Chilaquiles are a traditional Mexican food and consist of lightly fried corn tortillas triangles, topped with salsa or mole, which are simmered until they soften.

Scrambled or fried egg and pulled chicken are thrown into the mix and the dish is topped with cheese or sweet Mexican cream. A serving of refried beans usually accompanies Chilaquiles. There are several variations of this recipe and each region, even each family, is likely to have their own unique version of Chilaquiles. While the dish is commonly cooked to soften the tortilla chips, in central Mexico they are left crisp by adding the salsa at the very end just before serving. This variation also features garnishes of avocado and raw onion rings. Chilaquiles make for a great breakfast or brunch food.

Mole

Mole refers to different types of quintessentially Mexican sauces. Making mole can be arduous process considering there are above 20 ingredients that go into it. You can be sure that Mole will be on the menu at nearly every Mexican celebration. It is especially popular in central and southern Mexico, although most regions have their own special variation. Some of the common types of mole include the famous mole poblano, which originates in the Puebla region and is considered to be the national dish of Mexico. There’s also mole negro from the region of Oaxaca, known for its dark appearance due to the addition of the Hoja santa plant. Oaxaca is also the birthplace of the mole verde, a type of mole made with toasted pumpkin seeds, tomatillos, lettuce and cilantro.

Tamales

These steamed packets of corn dough with savory or sweet fillings actually have their origins in Aztec and Mayan times. Unlike tamales served in most Mexican restaurants around the world, the ones in Mexico are prepared simply and served plain. There are numerous different varieties of tamales and each uses a certain type of corn dough or masa. Tamale fillings can range from beans and pumpkin seeds to chicken and hard-boiled eggs. In the Michoacán region of Mexico, you will find a special type of tamale called corundas, recognized by their triangular shape and steamed in long green corn leaves. In the Yucatán region, you have vaporcitos, made by smearing thin layers of the masa on banana leaves. In Culiacán in the Sinaloa region, vegetarian tamales are rather popular. These come with fillings of different vegetables, beans, corn and even pineapple.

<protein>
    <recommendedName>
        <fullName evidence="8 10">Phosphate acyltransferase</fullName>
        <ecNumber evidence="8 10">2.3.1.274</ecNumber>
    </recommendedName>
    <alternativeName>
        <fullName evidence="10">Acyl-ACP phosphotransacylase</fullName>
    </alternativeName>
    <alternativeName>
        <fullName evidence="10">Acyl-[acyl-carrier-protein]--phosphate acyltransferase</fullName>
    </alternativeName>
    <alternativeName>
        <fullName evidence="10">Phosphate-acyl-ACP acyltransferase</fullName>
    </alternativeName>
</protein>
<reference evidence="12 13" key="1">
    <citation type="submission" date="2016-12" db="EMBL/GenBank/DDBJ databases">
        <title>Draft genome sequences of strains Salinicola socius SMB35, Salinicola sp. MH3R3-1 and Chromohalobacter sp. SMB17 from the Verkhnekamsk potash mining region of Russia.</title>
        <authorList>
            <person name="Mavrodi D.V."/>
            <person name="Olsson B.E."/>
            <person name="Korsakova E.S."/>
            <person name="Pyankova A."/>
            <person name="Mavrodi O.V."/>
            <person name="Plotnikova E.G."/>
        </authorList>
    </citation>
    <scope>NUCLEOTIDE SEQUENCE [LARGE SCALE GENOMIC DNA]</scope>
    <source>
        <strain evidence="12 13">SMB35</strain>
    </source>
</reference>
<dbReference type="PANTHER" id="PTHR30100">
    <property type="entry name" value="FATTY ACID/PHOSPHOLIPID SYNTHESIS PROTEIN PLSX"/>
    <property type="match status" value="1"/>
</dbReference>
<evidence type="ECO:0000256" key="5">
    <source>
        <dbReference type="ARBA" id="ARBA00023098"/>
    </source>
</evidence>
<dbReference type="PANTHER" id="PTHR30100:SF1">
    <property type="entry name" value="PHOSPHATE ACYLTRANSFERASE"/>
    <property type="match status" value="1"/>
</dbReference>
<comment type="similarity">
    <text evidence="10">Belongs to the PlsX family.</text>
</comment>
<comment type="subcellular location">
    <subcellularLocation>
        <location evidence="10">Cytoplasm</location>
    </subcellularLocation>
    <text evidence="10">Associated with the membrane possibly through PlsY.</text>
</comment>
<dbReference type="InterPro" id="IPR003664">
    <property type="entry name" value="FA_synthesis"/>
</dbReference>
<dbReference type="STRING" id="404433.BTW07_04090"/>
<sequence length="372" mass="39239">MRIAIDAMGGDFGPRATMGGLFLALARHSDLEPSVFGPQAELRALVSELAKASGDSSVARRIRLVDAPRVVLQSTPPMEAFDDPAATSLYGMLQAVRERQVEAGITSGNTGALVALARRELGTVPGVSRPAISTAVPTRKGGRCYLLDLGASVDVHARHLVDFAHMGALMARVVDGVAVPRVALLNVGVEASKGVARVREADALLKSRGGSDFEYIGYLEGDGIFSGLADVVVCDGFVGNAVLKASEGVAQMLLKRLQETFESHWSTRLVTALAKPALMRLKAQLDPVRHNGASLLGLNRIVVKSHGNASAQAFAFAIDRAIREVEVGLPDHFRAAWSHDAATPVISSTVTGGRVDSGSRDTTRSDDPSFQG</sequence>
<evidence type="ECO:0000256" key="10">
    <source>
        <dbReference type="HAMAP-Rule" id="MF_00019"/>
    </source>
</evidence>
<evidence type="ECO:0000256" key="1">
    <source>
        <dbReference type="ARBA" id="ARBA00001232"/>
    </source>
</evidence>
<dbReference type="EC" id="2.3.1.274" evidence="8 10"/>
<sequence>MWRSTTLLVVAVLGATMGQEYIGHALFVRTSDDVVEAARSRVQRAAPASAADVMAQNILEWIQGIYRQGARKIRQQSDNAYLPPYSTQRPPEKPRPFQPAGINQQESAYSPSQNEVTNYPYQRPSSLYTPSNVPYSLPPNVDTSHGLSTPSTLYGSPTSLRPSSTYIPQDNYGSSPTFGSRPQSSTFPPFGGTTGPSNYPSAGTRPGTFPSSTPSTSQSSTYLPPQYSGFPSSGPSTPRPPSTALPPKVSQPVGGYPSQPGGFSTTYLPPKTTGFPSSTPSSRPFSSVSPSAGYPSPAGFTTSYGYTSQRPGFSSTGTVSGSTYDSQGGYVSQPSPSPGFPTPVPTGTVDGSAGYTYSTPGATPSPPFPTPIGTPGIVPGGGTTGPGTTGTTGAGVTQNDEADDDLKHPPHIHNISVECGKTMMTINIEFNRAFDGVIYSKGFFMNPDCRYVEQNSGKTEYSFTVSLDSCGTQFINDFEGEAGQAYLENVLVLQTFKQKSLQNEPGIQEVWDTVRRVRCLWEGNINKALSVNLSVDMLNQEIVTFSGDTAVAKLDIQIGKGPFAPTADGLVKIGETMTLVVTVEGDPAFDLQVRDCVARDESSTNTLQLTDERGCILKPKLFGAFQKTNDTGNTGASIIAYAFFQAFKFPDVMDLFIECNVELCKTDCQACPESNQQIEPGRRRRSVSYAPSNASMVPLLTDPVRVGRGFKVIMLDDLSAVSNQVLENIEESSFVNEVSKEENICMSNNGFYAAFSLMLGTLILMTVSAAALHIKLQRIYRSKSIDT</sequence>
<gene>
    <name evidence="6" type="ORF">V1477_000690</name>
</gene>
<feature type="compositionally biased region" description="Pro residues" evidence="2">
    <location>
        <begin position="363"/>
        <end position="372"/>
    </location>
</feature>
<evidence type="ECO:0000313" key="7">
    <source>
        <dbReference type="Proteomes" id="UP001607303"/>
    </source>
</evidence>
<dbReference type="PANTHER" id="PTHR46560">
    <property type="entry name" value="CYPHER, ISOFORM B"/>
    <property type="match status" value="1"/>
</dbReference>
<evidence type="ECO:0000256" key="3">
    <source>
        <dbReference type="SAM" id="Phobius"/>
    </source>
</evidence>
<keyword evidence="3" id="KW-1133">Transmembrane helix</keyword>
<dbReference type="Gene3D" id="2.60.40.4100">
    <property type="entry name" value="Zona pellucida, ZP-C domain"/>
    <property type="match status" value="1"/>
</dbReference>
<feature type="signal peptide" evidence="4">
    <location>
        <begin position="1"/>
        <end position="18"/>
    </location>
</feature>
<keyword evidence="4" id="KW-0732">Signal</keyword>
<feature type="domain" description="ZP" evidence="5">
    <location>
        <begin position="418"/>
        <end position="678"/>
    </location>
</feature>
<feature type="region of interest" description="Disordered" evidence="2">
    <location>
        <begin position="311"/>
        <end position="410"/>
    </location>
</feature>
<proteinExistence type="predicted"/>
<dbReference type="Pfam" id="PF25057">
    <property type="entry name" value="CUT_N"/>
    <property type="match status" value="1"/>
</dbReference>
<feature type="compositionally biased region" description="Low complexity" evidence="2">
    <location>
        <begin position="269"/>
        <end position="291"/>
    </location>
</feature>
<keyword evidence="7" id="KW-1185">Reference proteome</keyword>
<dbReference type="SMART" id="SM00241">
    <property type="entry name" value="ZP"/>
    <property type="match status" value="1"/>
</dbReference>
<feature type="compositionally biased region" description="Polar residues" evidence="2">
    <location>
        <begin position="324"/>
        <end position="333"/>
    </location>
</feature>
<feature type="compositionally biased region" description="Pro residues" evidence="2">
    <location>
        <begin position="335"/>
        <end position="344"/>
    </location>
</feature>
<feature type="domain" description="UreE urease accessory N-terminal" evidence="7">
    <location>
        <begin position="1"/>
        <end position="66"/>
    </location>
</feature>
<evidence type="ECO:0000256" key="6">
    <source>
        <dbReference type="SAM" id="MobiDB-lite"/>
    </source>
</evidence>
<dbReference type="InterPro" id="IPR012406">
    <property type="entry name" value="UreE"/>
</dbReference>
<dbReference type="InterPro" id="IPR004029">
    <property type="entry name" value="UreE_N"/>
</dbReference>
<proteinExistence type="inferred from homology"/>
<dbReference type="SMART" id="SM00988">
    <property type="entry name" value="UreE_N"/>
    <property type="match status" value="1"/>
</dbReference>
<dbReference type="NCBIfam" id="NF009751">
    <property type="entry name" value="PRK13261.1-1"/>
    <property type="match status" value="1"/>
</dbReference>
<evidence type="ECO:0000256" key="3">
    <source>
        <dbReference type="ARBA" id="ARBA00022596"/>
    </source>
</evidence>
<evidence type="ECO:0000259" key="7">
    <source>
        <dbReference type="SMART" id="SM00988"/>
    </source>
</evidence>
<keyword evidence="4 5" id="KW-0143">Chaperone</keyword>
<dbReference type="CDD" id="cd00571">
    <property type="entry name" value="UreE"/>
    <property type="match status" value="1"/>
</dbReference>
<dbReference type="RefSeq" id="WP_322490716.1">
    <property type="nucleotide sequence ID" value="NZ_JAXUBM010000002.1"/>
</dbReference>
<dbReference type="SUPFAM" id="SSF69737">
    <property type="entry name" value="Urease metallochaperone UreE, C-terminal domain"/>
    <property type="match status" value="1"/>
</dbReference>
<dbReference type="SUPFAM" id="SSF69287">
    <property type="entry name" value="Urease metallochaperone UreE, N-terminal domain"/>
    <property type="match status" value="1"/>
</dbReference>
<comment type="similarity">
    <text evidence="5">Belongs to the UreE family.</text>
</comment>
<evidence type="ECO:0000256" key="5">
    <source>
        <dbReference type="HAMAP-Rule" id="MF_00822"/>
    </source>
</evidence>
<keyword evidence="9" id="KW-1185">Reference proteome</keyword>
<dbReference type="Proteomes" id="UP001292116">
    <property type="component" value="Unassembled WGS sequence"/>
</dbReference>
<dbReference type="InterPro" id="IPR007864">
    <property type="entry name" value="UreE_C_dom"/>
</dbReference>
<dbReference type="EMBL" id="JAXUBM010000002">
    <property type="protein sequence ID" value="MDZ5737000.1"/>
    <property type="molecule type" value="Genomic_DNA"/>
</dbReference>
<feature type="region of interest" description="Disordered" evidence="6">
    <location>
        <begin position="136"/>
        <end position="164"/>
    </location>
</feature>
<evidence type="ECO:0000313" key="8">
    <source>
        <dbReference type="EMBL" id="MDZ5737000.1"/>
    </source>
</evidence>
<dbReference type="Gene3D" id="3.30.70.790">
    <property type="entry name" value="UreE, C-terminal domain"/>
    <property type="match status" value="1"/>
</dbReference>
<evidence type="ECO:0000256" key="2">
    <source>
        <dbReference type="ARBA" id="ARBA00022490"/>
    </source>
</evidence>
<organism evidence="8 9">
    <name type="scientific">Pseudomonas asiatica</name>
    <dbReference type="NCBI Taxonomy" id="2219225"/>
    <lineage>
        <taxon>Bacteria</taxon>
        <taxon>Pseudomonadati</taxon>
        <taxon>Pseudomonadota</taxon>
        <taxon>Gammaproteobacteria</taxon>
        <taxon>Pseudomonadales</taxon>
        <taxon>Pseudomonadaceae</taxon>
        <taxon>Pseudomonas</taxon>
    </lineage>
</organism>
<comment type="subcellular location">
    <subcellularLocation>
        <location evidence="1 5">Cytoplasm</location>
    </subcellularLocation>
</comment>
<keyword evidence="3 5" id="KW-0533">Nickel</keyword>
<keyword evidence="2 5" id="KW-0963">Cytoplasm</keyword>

Pozole

A traditional stew-like soup, Pozole is made of hominy and some type of meat. Hominy are dried maize kernels that are soaked in a solution of lime. A large-kernelled white corn found in Mexico, called maize blanco, is traditionally used to make pozole. The dish is stewed for hours until everything is thoroughly cooked. It is served in bowls and then ingredients such as radish, onion, lettuce, lime juice and oregano are added on top. Pozole can be made either as a clear broth or as a spicy green or red soup.

Torta ahogada

Translated as drowned sandwich, torta ahogada hails from the Mexican state of Jalisco. It is also commonly eaten in others parts of the country. Torta ahogada is either partially or completely submerged in a sauce made with chile de árbol, a type of dried chili pepper. There are also variations with milder sauces made from red tomatoes. A partially drowned Torta ahogada is called ‘media ahogada’ and a well-drowned one is called ‘bien ahogada’. The sandwich is made from birote bread, which is soft in the middle with a thick and crisp crust.

The texture of the bread allows the sandwich to absorb the sauce without disintegrating. Torta ahogadas usually contain fillings of fried pork or chicken. Eating a Torta ahogada can be a messy affair, yet it is best enjoyed when eaten with bare hands.

Thanks for reading and Provecho,
Stewart Rogers USA-South Carolina